Expensive dish causes controversy

by Tenzin Shakya, Staff Writer

Fishermen capture millions of sharks each year, cutting off their fins and then throwing the used bodies back into the sea. Shark fins are a highly prized ingredient used in the traditional Asian delicacy, shark fin soup.

Bay Area animal rights activists and environmentalists recently petitioned for legislation to ban all shark fin products in California in an effort to raise the shark population and restore balance in the ecosystem.

The San Francisco-based Aquarium of the Bay collected more than 3,600 individual letters that will be sent to the National Marine Fisheries Service in hopes of raising awareness for a ban on shark finning.

The tradition of the soup began centuries ago during the Ming dynasty in China as a delicacy fit for only emperors and noble members of society. The soup became a symbol of statues and families began serving it at banquets and weddings across Asia as a way of honoring special occasions.

In the Chinatown district alone, there are more than 20 restaurants serving the soup for an average of $32 per serving. The soups are priced as high as $100 per serving at some high-end restaurants.

“It’s a way of sharing expensive, rare items to tell others that they are special,” said SF State alumni Christopher Winn, an advocate for the protection of sharks from overfishing and a volunteer with Sea Steward, a non-profit shark conservation and documentary film organization.

Making shark fin soup is a tradition that SF State student Kim Nyugen and her mother practice.

“My mother makes it occasionally and a shark is just another fish for her,” she said. “It’s pretty tasty and we only serve it on rare occasions.”

The shark finning process results in more than 73 million shark deaths annually, according to Oceana, the largest international organization focused solely on ocean conservation.

“Shark fins are the most unsustainable seafood product being served,” said David McGuire, director of Sea Steward. “The problem is that fins are coming from other countries, almost entirely certainly from the finning fishery.”

However, some cooks have found creative ways to take the ‘shark’ out of shark fin soup.

Award-wining San Francisco chef Corey Lee, of Benu restaurant in San Francisco, has cooked up his own alternative for consumers who wish to enjoy the controversial dish.

Lee serves faux shark fin soup to his customers in the belief that the flavor and nutrients actually come from the other ingredients that are used to prepare the soup.

“The ‘shark fin’ that we have on our menu is not really shark fin,” said Carey Snowden, administrative manager at Benu. “Chef Lee, appreciating both the unsustainability of the dish and the culinary importance of it, used hydrocolloids to develop a faux shark fin for the soup.”

By definition, hydrocolloids are substances that mix gel and water together. Many hydrocolloids come from natural substances and have been used in various cultures around the world.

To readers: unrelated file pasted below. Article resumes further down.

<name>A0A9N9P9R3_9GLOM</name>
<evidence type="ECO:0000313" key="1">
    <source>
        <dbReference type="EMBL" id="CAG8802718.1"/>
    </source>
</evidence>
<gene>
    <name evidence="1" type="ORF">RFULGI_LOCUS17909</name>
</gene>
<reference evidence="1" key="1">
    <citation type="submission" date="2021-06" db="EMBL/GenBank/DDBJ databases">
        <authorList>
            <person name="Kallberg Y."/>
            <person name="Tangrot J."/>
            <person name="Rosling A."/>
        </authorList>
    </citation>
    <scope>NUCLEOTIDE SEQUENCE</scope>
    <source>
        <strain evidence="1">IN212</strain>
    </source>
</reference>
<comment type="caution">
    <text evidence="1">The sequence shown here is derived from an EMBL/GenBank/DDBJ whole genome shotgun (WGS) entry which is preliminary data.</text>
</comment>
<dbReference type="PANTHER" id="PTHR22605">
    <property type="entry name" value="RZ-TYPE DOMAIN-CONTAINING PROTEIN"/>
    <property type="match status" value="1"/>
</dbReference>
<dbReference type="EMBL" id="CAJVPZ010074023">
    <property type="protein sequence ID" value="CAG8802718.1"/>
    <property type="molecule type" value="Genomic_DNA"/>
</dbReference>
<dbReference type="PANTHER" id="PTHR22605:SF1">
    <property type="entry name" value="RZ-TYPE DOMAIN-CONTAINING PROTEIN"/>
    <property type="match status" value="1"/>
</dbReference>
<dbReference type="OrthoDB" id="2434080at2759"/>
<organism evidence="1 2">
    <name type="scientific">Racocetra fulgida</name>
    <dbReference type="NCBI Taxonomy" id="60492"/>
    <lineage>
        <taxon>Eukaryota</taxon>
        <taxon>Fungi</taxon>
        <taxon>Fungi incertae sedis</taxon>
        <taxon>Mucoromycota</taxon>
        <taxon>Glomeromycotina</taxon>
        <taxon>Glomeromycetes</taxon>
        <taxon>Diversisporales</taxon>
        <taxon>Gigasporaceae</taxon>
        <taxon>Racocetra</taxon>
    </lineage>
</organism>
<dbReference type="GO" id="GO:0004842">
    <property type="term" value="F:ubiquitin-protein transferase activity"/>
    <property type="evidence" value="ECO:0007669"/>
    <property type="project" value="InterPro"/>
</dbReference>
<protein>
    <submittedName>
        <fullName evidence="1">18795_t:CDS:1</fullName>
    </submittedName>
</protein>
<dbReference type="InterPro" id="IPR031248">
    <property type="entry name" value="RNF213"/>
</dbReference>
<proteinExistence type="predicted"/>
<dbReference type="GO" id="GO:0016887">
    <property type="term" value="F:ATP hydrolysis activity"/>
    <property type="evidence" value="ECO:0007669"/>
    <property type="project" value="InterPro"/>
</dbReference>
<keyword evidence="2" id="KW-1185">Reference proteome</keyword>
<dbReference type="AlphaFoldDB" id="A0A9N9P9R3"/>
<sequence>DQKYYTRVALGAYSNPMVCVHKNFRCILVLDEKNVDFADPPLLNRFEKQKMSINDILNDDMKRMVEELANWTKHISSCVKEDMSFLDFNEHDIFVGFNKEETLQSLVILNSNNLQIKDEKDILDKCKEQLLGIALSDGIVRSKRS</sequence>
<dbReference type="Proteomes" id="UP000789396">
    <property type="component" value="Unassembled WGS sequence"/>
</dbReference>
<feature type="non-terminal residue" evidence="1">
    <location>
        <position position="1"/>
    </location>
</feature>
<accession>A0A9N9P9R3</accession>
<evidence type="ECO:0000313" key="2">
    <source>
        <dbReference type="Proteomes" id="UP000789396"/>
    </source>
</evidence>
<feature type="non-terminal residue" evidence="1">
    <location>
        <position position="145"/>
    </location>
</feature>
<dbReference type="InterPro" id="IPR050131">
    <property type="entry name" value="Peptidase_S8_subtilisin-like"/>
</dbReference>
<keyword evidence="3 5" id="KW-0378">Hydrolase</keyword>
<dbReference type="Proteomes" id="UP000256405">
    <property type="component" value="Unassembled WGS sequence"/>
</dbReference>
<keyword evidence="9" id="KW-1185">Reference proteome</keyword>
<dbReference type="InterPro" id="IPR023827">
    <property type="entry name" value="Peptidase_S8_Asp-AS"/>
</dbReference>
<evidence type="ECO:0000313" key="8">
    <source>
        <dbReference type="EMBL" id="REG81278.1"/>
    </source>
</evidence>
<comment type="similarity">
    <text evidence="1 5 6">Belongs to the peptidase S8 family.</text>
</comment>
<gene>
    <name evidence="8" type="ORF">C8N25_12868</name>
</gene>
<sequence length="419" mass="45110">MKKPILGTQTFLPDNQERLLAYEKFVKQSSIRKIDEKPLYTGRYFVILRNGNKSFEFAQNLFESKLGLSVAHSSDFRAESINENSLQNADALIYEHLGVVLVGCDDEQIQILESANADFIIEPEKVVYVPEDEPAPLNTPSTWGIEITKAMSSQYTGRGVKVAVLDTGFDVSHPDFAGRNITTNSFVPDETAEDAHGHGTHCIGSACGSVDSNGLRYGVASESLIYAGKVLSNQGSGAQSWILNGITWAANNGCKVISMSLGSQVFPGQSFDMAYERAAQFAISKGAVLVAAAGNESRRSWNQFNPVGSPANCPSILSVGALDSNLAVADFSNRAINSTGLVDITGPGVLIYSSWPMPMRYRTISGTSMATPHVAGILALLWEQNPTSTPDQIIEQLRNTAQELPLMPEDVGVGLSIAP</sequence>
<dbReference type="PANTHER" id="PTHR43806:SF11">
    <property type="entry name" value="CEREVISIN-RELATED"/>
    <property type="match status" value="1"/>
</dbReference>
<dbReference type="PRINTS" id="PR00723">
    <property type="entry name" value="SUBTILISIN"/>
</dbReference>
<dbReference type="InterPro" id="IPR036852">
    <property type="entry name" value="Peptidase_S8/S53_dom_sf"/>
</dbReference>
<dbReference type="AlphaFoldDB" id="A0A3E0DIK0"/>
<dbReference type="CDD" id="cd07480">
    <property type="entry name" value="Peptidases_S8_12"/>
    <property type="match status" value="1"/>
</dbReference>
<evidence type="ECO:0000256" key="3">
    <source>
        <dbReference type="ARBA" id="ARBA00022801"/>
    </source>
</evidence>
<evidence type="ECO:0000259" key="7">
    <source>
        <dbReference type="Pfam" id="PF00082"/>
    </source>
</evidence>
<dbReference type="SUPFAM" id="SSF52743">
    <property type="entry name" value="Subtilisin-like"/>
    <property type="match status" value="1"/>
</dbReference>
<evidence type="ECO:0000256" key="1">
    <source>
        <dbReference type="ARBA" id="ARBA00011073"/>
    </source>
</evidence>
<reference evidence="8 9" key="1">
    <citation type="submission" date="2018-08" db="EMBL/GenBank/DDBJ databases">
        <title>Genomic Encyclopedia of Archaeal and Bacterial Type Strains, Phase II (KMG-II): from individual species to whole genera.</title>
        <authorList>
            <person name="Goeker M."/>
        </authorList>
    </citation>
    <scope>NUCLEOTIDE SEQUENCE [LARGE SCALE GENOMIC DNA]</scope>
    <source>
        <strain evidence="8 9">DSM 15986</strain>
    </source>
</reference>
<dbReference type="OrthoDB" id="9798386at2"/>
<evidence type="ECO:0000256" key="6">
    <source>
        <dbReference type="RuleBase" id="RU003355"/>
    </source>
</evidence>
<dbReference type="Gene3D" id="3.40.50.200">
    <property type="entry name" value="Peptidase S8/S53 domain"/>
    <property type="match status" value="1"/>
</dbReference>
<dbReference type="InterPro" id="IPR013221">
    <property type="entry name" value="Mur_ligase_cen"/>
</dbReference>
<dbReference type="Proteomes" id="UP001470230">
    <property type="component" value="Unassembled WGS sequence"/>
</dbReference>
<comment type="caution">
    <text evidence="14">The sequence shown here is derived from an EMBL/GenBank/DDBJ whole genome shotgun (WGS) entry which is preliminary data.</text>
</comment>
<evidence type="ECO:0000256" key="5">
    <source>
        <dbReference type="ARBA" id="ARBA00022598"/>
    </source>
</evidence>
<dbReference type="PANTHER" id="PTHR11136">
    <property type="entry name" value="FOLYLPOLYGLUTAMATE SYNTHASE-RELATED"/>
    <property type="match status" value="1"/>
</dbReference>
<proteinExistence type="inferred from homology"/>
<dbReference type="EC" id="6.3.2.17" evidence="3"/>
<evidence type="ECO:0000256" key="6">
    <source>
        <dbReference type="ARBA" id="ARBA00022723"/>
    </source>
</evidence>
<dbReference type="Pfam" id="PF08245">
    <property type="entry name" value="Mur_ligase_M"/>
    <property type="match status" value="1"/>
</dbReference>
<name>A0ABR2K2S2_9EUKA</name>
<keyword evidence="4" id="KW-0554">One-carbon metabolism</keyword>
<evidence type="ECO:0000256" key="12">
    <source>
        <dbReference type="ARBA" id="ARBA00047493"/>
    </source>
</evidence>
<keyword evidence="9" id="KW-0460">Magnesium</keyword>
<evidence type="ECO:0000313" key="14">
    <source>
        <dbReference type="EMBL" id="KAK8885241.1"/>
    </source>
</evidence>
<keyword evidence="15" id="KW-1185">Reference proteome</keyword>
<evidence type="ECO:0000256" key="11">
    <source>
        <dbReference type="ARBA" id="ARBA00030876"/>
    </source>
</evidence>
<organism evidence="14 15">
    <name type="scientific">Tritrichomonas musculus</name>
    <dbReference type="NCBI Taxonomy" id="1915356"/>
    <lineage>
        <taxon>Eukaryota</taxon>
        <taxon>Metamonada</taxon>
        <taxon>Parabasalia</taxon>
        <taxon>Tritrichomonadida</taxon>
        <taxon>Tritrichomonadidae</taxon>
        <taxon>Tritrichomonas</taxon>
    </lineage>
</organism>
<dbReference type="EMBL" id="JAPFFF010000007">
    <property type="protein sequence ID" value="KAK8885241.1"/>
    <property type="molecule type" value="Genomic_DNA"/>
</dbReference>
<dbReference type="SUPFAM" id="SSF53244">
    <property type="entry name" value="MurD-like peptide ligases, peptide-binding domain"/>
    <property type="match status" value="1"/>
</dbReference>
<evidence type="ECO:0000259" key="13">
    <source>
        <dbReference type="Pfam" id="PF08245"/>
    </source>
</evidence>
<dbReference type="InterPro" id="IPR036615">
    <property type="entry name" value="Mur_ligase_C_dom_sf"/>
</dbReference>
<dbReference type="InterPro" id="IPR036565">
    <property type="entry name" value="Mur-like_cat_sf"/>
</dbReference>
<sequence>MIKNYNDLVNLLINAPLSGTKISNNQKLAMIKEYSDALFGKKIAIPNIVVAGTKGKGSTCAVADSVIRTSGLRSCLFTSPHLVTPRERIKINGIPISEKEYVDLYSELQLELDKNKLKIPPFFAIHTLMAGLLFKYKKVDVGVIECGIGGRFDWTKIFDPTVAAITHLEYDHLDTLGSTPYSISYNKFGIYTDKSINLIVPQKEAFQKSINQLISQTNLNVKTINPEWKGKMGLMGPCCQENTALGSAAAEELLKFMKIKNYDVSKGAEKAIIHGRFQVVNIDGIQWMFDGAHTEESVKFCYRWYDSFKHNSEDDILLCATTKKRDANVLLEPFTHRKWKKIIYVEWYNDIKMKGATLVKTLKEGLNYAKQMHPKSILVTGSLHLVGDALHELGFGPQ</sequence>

Congress banned the practice of shark finning in U.S. waters in 2000. However, transporting shark fins by sea is not illegal, which allows fishermen to practice shark finning elsewhere and export the fins to the Bay Area.

The Shark Conservation Act of 2009 planned to close these loopholes. The legislation passed the House of Representatives last year only to be blocked in the U.S Senate by Sen. John Rockefeller in a filibuster blocking all committee votes.

Over the summer, Hawaii became the first state to pass a law that banned not only shark finning but also made it illegal to possess, sell or distribute shark fins in the state.

If the SCA, also known as SB 850, had passed in the United States, the loophole that currently allowed the transporting of fins to the country would be illegal. However, many sharks are still protected by the Endangered Species Act of 1973.

With the 111th Congress nearly out of session, activists are unsure of where SB 850 stands. However, that has not stopped them from localizing the issue by campaigning for local legislation in cities worldwide.

Though many other species impact life under water, sharks affect the nature of the sea the most, swimming high on top of the food chain. Within the last two decades, the shark population has decreased by nearly 90 percent, according to Sea Steward’s website.

Some consumers have no plans to quit consuming shark fin soup, however.

“I eat it because it is good and there are several different ways to make it,” said Luly Lui as she stepped out of Mayflower Seafood Restaurant in Chinatown. “Also, it’s good for you since it has a lot of nutrients in the soup. Unfortunately it is a bit pricey.”

Aside from the animal rights argument, some groups have also said that the dish may not, in fact, be safe for consumption.

Studies conducted by WildAid, an organization with a mission to reduce consumer demand for endangered wildlife products and to encourage responsible energy consumption behavior, show that sharks have the highest levels of toxic mercury among other fish and that shark fins are a health hazard, especially for pregnant women.

According to the U.S Food and Drug Administration, most sharks have more mercury intake than is considered safe for humans.

Using digital media to raise awareness, WildAid started producing campaigns online featuring some of China’s biggest celebrities, such as Jackie Chan and Yao Ming, in an attempt to change society’s attitudes toward the soup.

For some, these campaigns have swayed them away from the tradition.

“When I lived in Hong Kong, I had a lot of shark (fin) soup” said Kwan Lee, a resident of Chinatown. “Last year, I saw a movie about it and it was so sad that I stopped eating shark fin soup.”

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